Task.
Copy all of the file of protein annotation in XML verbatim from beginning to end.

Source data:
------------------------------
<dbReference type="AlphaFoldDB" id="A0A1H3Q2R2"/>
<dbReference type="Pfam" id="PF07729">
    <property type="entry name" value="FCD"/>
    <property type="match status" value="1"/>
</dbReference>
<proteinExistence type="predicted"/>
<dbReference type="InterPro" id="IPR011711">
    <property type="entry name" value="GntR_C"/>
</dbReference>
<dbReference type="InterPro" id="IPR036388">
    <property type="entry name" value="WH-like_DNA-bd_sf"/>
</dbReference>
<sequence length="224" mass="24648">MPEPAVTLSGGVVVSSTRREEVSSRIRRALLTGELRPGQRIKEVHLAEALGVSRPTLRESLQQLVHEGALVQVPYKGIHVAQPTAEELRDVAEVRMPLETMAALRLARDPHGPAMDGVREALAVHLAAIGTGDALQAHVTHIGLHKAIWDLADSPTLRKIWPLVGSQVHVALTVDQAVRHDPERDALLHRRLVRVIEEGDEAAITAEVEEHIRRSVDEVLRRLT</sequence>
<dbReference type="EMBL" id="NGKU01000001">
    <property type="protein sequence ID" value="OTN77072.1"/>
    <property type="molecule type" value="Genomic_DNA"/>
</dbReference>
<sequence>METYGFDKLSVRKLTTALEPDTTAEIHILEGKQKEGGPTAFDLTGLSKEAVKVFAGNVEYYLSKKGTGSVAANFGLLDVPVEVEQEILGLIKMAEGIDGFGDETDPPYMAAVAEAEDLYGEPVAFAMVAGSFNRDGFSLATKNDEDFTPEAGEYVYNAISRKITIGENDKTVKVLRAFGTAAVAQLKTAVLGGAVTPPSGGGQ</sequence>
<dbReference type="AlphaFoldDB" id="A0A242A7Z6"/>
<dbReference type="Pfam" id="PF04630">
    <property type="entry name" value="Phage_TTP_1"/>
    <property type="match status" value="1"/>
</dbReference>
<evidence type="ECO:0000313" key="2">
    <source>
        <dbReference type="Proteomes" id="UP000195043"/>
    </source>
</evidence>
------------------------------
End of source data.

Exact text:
<dbReference type="AlphaFoldDB" id="A0A1H3Q2R2"/>
<dbReference type="Pfam" id="PF07729">
    <property type="entry name" value="FCD"/>
    <property type="match status" value="1"/>
</dbReference>
<proteinExistence type="predicted"/>
<dbReference type="InterPro" id="IPR011711">
    <property type="entry name" value="GntR_C"/>
</dbReference>
<dbReference type="InterPro" id="IPR036388">
    <property type="entry name" value="WH-like_DNA-bd_sf"/>
</dbReference>
<sequence length="224" mass="24648">MPEPAVTLSGGVVVSSTRREEVSSRIRRALLTGELRPGQRIKEVHLAEALGVSRPTLRESLQQLVHEGALVQVPYKGIHVAQPTAEELRDVAEVRMPLETMAALRLARDPHGPAMDGVREALAVHLAAIGTGDALQAHVTHIGLHKAIWDLADSPTLRKIWPLVGSQVHVALTVDQAVRHDPERDALLHRRLVRVIEEGDEAAITAEVEEHIRRSVDEVLRRLT</sequence>
<dbReference type="EMBL" id="NGKU01000001">
    <property type="protein sequence ID" value="OTN77072.1"/>
    <property type="molecule type" value="Genomic_DNA"/>
</dbReference>
<sequence>METYGFDKLSVRKLTTALEPDTTAEIHILEGKQKEGGPTAFDLTGLSKEAVKVFAGNVEYYLSKKGTGSVAANFGLLDVPVEVEQEILGLIKMAEGIDGFGDETDPPYMAAVAEAEDLYGEPVAFAMVAGSFNRDGFSLATKNDEDFTPEAGEYVYNAISRKITIGENDKTVKVLRAFGTAAVAQLKTAVLGGAVTPPSGGGQ</sequence>
<dbReference type="AlphaFoldDB" id="A0A242A7Z6"/>
<dbReference type="Pfam" id="PF04630">
    <property type="entry name" value="Phage_TTP_1"/>
    <property type="match status" value="1"/>
</dbReference>
<evidence type="ECO:0000313" key="2">
    <source>
        <dbReference type="Proteomes" id="UP000195043"/>
    </source>
</evidence>